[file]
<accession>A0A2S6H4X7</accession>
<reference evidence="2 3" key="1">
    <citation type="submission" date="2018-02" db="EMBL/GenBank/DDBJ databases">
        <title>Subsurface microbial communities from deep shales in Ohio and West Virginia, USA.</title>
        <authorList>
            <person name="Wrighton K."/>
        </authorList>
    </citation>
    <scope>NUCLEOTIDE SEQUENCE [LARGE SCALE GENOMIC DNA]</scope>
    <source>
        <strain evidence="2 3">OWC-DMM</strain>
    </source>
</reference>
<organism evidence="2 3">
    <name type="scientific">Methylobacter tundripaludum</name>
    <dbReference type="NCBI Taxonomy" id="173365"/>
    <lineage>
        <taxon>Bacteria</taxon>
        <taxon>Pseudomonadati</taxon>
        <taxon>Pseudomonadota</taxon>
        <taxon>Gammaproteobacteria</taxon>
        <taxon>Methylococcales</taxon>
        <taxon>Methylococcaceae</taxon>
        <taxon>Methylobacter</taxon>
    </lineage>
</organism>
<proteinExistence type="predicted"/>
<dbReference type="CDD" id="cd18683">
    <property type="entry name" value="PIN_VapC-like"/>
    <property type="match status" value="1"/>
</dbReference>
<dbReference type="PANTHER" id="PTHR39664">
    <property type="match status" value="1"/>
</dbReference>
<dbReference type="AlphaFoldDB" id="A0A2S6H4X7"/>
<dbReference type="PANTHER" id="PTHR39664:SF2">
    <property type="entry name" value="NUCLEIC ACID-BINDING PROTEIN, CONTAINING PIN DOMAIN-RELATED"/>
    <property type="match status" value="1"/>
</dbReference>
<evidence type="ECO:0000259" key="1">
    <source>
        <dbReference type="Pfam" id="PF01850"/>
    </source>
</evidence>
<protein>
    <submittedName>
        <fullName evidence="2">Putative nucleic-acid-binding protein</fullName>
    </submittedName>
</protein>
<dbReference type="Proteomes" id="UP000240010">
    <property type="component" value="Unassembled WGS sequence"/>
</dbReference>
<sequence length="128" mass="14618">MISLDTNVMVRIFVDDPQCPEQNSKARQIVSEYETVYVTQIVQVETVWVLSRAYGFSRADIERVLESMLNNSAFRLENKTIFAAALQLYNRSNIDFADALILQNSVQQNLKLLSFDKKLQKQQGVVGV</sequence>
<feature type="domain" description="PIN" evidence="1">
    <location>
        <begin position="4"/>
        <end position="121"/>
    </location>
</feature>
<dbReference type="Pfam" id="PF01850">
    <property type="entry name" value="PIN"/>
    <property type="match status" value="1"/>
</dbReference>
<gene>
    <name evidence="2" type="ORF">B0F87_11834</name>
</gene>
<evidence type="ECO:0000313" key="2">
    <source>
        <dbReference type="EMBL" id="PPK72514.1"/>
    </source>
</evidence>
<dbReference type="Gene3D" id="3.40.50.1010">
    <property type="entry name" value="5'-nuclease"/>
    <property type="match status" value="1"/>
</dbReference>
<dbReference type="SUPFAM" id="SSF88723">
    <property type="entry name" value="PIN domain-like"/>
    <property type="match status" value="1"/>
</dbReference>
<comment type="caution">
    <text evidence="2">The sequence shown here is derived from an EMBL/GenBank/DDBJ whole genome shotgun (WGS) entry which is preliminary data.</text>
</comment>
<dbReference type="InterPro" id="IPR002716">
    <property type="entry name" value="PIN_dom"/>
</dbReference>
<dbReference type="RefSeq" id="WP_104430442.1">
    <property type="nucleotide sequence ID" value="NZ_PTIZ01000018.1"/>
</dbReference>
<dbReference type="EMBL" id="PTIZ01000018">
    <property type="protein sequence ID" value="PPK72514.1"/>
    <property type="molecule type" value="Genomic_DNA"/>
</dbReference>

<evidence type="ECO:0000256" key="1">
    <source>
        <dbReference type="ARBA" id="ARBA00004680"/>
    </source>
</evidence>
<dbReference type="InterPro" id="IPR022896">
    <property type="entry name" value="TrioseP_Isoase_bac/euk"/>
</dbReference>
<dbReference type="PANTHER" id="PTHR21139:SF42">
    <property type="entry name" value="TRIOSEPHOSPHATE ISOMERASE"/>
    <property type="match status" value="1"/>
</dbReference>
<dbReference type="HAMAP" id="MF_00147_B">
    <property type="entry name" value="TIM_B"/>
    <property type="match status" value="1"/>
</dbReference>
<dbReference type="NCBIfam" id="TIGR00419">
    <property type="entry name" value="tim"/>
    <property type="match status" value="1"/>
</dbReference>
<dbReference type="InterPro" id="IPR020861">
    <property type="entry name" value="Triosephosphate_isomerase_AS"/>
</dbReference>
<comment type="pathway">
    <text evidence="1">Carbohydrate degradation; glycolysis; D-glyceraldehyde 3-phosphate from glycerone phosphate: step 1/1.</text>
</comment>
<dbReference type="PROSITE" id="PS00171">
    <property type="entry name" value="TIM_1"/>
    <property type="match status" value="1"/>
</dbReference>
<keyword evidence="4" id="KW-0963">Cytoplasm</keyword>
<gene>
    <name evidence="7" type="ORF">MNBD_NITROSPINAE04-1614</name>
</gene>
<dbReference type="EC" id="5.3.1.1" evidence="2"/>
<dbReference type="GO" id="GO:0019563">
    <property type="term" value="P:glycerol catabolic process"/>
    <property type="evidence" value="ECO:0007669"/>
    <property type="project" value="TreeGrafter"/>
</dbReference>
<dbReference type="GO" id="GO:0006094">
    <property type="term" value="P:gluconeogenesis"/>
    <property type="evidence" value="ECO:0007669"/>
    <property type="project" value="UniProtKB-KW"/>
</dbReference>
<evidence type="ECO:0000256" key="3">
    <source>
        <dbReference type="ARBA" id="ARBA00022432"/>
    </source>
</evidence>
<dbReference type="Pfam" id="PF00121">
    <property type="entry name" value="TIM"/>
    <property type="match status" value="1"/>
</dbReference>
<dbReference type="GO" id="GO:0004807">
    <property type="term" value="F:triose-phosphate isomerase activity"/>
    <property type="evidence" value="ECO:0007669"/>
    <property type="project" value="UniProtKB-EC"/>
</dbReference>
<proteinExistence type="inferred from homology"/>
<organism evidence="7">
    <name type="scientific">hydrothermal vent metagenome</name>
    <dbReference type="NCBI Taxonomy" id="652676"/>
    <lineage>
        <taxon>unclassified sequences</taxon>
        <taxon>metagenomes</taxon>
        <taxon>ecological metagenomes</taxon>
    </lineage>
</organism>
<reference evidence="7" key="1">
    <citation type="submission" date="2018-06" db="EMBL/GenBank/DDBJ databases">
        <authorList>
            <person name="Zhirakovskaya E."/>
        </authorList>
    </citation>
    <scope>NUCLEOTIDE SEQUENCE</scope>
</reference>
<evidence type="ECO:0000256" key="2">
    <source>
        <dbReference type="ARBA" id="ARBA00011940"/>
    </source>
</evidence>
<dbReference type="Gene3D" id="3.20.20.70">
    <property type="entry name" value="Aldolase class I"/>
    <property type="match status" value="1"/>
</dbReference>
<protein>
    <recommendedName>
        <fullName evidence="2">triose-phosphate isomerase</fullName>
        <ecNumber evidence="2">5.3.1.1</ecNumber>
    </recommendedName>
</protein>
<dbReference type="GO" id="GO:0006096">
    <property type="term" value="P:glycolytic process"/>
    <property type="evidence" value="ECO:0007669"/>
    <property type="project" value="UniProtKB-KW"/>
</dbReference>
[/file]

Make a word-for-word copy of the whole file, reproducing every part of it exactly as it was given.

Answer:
<accession>A0A2S6H4X7</accession>
<reference evidence="2 3" key="1">
    <citation type="submission" date="2018-02" db="EMBL/GenBank/DDBJ databases">
        <title>Subsurface microbial communities from deep shales in Ohio and West Virginia, USA.</title>
        <authorList>
            <person name="Wrighton K."/>
        </authorList>
    </citation>
    <scope>NUCLEOTIDE SEQUENCE [LARGE SCALE GENOMIC DNA]</scope>
    <source>
        <strain evidence="2 3">OWC-DMM</strain>
    </source>
</reference>
<organism evidence="2 3">
    <name type="scientific">Methylobacter tundripaludum</name>
    <dbReference type="NCBI Taxonomy" id="173365"/>
    <lineage>
        <taxon>Bacteria</taxon>
        <taxon>Pseudomonadati</taxon>
        <taxon>Pseudomonadota</taxon>
        <taxon>Gammaproteobacteria</taxon>
        <taxon>Methylococcales</taxon>
        <taxon>Methylococcaceae</taxon>
        <taxon>Methylobacter</taxon>
    </lineage>
</organism>
<proteinExistence type="predicted"/>
<dbReference type="CDD" id="cd18683">
    <property type="entry name" value="PIN_VapC-like"/>
    <property type="match status" value="1"/>
</dbReference>
<dbReference type="PANTHER" id="PTHR39664">
    <property type="match status" value="1"/>
</dbReference>
<dbReference type="AlphaFoldDB" id="A0A2S6H4X7"/>
<dbReference type="PANTHER" id="PTHR39664:SF2">
    <property type="entry name" value="NUCLEIC ACID-BINDING PROTEIN, CONTAINING PIN DOMAIN-RELATED"/>
    <property type="match status" value="1"/>
</dbReference>
<evidence type="ECO:0000259" key="1">
    <source>
        <dbReference type="Pfam" id="PF01850"/>
    </source>
</evidence>
<protein>
    <submittedName>
        <fullName evidence="2">Putative nucleic-acid-binding protein</fullName>
    </submittedName>
</protein>
<dbReference type="Proteomes" id="UP000240010">
    <property type="component" value="Unassembled WGS sequence"/>
</dbReference>
<sequence length="128" mass="14618">MISLDTNVMVRIFVDDPQCPEQNSKARQIVSEYETVYVTQIVQVETVWVLSRAYGFSRADIERVLESMLNNSAFRLENKTIFAAALQLYNRSNIDFADALILQNSVQQNLKLLSFDKKLQKQQGVVGV</sequence>
<feature type="domain" description="PIN" evidence="1">
    <location>
        <begin position="4"/>
        <end position="121"/>
    </location>
</feature>
<dbReference type="Pfam" id="PF01850">
    <property type="entry name" value="PIN"/>
    <property type="match status" value="1"/>
</dbReference>
<gene>
    <name evidence="2" type="ORF">B0F87_11834</name>
</gene>
<evidence type="ECO:0000313" key="2">
    <source>
        <dbReference type="EMBL" id="PPK72514.1"/>
    </source>
</evidence>
<dbReference type="Gene3D" id="3.40.50.1010">
    <property type="entry name" value="5'-nuclease"/>
    <property type="match status" value="1"/>
</dbReference>
<dbReference type="SUPFAM" id="SSF88723">
    <property type="entry name" value="PIN domain-like"/>
    <property type="match status" value="1"/>
</dbReference>
<comment type="caution">
    <text evidence="2">The sequence shown here is derived from an EMBL/GenBank/DDBJ whole genome shotgun (WGS) entry which is preliminary data.</text>
</comment>
<dbReference type="InterPro" id="IPR002716">
    <property type="entry name" value="PIN_dom"/>
</dbReference>
<dbReference type="RefSeq" id="WP_104430442.1">
    <property type="nucleotide sequence ID" value="NZ_PTIZ01000018.1"/>
</dbReference>
<dbReference type="EMBL" id="PTIZ01000018">
    <property type="protein sequence ID" value="PPK72514.1"/>
    <property type="molecule type" value="Genomic_DNA"/>
</dbReference>

<evidence type="ECO:0000256" key="1">
    <source>
        <dbReference type="ARBA" id="ARBA00004680"/>
    </source>
</evidence>
<dbReference type="InterPro" id="IPR022896">
    <property type="entry name" value="TrioseP_Isoase_bac/euk"/>
</dbReference>
<dbReference type="PANTHER" id="PTHR21139:SF42">
    <property type="entry name" value="TRIOSEPHOSPHATE ISOMERASE"/>
    <property type="match status" value="1"/>
</dbReference>
<dbReference type="HAMAP" id="MF_00147_B">
    <property type="entry name" value="TIM_B"/>
    <property type="match status" value="1"/>
</dbReference>
<dbReference type="NCBIfam" id="TIGR00419">
    <property type="entry name" value="tim"/>
    <property type="match status" value="1"/>
</dbReference>
<dbReference type="InterPro" id="IPR020861">
    <property type="entry name" value="Triosephosphate_isomerase_AS"/>
</dbReference>
<comment type="pathway">
    <text evidence="1">Carbohydrate degradation; glycolysis; D-glyceraldehyde 3-phosphate from glycerone phosphate: step 1/1.</text>
</comment>
<dbReference type="PROSITE" id="PS00171">
    <property type="entry name" value="TIM_1"/>
    <property type="match status" value="1"/>
</dbReference>
<keyword evidence="4" id="KW-0963">Cytoplasm</keyword>
<gene>
    <name evidence="7" type="ORF">MNBD_NITROSPINAE04-1614</name>
</gene>
<dbReference type="EC" id="5.3.1.1" evidence="2"/>
<dbReference type="GO" id="GO:0019563">
    <property type="term" value="P:glycerol catabolic process"/>
    <property type="evidence" value="ECO:0007669"/>
    <property type="project" value="TreeGrafter"/>
</dbReference>
<dbReference type="GO" id="GO:0006094">
    <property type="term" value="P:gluconeogenesis"/>
    <property type="evidence" value="ECO:0007669"/>
    <property type="project" value="UniProtKB-KW"/>
</dbReference>
<evidence type="ECO:0000256" key="3">
    <source>
        <dbReference type="ARBA" id="ARBA00022432"/>
    </source>
</evidence>
<dbReference type="Pfam" id="PF00121">
    <property type="entry name" value="TIM"/>
    <property type="match status" value="1"/>
</dbReference>
<dbReference type="GO" id="GO:0004807">
    <property type="term" value="F:triose-phosphate isomerase activity"/>
    <property type="evidence" value="ECO:0007669"/>
    <property type="project" value="UniProtKB-EC"/>
</dbReference>
<proteinExistence type="inferred from homology"/>
<organism evidence="7">
    <name type="scientific">hydrothermal vent metagenome</name>
    <dbReference type="NCBI Taxonomy" id="652676"/>
    <lineage>
        <taxon>unclassified sequences</taxon>
        <taxon>metagenomes</taxon>
        <taxon>ecological metagenomes</taxon>
    </lineage>
</organism>
<reference evidence="7" key="1">
    <citation type="submission" date="2018-06" db="EMBL/GenBank/DDBJ databases">
        <authorList>
            <person name="Zhirakovskaya E."/>
        </authorList>
    </citation>
    <scope>NUCLEOTIDE SEQUENCE</scope>
</reference>
<evidence type="ECO:0000256" key="2">
    <source>
        <dbReference type="ARBA" id="ARBA00011940"/>
    </source>
</evidence>
<dbReference type="Gene3D" id="3.20.20.70">
    <property type="entry name" value="Aldolase class I"/>
    <property type="match status" value="1"/>
</dbReference>
<protein>
    <recommendedName>
        <fullName evidence="2">triose-phosphate isomerase</fullName>
        <ecNumber evidence="2">5.3.1.1</ecNumber>
    </recommendedName>
</protein>
<dbReference type="GO" id="GO:0006096">
    <property type="term" value="P:glycolytic process"/>
    <property type="evidence" value="ECO:0007669"/>
    <property type="project" value="UniProtKB-KW"/>
</dbReference>